No. Several factors can affect the rate of change such as:
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Wisconsin Law requires market value assessments of all property. The City of Brookfield Assessor’s Office is revaluing to keep pace with changes in the market. During a revaluation, all assessments are examined and adjustments are made when necessary to guarantee that all property is assessed at market value. This assures that taxes are distributed equitably and uniformly.
The assessor is a State certified individual whose duties are to discover, list and place a value on all taxable property in the city, in a uniform manner. The assessor is not involved in the collection of taxes.
Assessors consider information from many sources to determine your assessment including:
• Comparable property sales, including recent arm’s-length sale(s) of comparable properties• Current construction costs• Improvements to property• Location• Depreciation• Legal restrictions (ex: zoning ordinances)• General economic changes in the community
The most probable price which a property should bring in a competitive and open market under all conditions requisite to a fair sale, the buyer and seller each acting prudently and knowledgeably, and assuming the price is not affected by undue stimulus. Implicit in this definition is the consummation of a sale as of a specified date and the passing of title from seller to buyer under conditions whereby:
1. Buyer and seller are typically motivated2. Both parties are well informed or well advised, and acting in what they consider their own best interests3. A reasonable time is allowed for exposure in the open market4. Payment is made in terms of cash in U.S.dollars or in terms of financial arrangements comparable thereto5. The price represents the normal consideration for the property sold unaffected by special or creative financing
Yes. We have property records for each property. We update our records whenever permits are taken on your property. If there are no recent permits, we assume our records are still accurate. If you want to check what our records indicate, please contact our assessment staff to review your property record card.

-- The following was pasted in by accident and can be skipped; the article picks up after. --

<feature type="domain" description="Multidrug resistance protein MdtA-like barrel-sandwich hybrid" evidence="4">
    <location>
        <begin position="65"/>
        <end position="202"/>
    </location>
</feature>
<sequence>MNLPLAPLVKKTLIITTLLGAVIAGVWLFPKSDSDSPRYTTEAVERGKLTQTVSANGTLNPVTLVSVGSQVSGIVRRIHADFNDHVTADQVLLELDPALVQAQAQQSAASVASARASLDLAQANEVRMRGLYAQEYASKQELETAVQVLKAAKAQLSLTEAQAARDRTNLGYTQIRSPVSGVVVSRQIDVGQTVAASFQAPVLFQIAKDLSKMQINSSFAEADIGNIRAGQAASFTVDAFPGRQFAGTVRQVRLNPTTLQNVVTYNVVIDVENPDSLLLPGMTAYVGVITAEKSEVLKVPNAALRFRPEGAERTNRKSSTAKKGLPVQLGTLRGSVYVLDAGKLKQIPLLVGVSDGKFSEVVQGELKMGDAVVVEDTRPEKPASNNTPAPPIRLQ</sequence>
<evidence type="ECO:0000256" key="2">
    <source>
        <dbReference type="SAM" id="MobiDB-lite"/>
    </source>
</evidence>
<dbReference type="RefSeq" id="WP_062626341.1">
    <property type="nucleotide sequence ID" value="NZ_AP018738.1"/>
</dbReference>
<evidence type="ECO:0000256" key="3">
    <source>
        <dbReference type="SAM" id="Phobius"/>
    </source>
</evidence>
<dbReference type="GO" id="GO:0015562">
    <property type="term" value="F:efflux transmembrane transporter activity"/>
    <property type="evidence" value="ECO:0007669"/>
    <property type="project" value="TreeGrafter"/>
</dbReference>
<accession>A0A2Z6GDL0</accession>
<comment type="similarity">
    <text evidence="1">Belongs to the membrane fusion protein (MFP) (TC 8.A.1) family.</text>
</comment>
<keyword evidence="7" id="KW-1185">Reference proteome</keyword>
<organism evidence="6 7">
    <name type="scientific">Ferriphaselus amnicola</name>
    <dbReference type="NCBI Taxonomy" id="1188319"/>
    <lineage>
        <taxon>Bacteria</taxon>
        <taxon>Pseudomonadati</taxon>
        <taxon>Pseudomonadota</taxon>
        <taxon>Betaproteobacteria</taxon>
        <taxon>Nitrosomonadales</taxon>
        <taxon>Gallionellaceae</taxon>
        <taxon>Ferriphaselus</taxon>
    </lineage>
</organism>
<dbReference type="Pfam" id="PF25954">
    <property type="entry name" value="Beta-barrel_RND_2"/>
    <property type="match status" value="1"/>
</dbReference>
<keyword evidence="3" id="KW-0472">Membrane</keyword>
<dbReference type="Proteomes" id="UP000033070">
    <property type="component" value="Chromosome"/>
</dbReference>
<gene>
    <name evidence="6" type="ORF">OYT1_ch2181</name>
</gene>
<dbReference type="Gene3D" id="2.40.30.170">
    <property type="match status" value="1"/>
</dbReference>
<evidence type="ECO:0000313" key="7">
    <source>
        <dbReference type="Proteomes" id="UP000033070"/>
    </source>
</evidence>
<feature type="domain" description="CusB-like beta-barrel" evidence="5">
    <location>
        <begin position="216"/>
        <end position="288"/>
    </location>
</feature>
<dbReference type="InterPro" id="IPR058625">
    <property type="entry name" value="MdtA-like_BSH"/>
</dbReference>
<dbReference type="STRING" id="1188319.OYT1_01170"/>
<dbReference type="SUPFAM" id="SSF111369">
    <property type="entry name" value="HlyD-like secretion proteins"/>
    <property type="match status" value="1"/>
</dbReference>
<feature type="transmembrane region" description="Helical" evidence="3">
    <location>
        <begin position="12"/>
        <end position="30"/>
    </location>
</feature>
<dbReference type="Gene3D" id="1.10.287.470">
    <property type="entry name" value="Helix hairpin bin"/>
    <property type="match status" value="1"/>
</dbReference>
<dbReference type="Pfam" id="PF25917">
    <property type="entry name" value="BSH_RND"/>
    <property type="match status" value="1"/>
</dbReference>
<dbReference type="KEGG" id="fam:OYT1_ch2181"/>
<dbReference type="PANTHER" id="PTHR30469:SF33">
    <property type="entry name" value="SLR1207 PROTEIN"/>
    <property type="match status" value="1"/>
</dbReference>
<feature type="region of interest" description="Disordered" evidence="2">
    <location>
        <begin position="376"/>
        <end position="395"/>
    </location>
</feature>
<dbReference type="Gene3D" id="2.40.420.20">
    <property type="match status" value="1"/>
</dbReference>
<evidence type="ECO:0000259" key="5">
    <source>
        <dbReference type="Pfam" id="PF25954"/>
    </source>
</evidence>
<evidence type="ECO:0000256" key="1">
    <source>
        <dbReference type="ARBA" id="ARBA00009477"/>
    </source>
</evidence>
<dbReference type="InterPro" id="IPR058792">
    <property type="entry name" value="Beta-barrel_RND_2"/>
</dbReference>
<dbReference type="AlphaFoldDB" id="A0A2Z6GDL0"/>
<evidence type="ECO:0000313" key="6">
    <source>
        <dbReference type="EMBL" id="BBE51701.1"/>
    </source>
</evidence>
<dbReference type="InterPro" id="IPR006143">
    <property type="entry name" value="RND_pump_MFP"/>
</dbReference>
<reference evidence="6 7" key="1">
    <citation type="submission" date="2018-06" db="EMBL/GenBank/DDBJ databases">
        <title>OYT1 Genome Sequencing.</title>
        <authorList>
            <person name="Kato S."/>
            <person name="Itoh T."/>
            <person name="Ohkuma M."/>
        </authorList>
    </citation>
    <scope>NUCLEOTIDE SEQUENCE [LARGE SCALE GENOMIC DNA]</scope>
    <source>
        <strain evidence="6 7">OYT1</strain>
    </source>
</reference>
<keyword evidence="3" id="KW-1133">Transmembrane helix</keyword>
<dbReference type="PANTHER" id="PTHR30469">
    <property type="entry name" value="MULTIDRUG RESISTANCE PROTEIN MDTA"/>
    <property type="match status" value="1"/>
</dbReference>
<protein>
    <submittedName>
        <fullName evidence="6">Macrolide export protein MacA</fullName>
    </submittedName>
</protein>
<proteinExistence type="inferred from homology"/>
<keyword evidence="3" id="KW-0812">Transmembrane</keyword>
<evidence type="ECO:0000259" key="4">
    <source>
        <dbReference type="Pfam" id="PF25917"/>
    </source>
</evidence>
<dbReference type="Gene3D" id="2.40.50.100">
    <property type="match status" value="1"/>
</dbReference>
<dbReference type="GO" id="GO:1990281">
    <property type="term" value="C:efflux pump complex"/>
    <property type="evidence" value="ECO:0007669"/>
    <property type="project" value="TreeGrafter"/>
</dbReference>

We strongly recommend that you first talk with assessment staff. During this informal session you can learn how your assessment was made, what factors were considered, and what type of records are kept regarding your property.
The next step is to file an objection with the Municipal Clerk. Your objection must be written and must be filed on or before the date specified on the notice. When you receive your tax bill in December, it is too late to file an objection. Paying your taxes under protest does not constitute an assessment objection unless you have first filed an appeal with the Board of Review.
The Board of Review is a citizen panel, appointed by the Mayor. It is the Board's duty to hear evidence by the taxpayer and the assessor and to decide if the assessment is correct.
State law puts the burden of proof on the property owner to show that the assessment is incorrect. Keep in mind that your evidence must be strong enough to prove that the assessor's value is incorrect. Only relevant testimony given at the hearing will be considered by the Board. STATING THAT PROPERTY TAXES ARE TOO HIGH IS NOT RELEVANT TESTIMONY. You should establish in your own mind what you think your property is worth. The best evidence for this would be recent sales prices for properties similar to yours. The closer in proximity and similarity, the better the evidence. Another type of evidence is oral testimony from a witness who has made a recent appraisal of your property.
No. If you do not agree with the Board of Review decision, the next step is an appeal to the Circuit Court.
An appeal to the circuit court must be made within 90 days after notification of the decision of the Board of Review. The court will make a decision based solely on the testimony that was presented to the Board of Review. When your case goes before the circuit court, the court will review the record that was created at your Board of Review hearing and make its decision.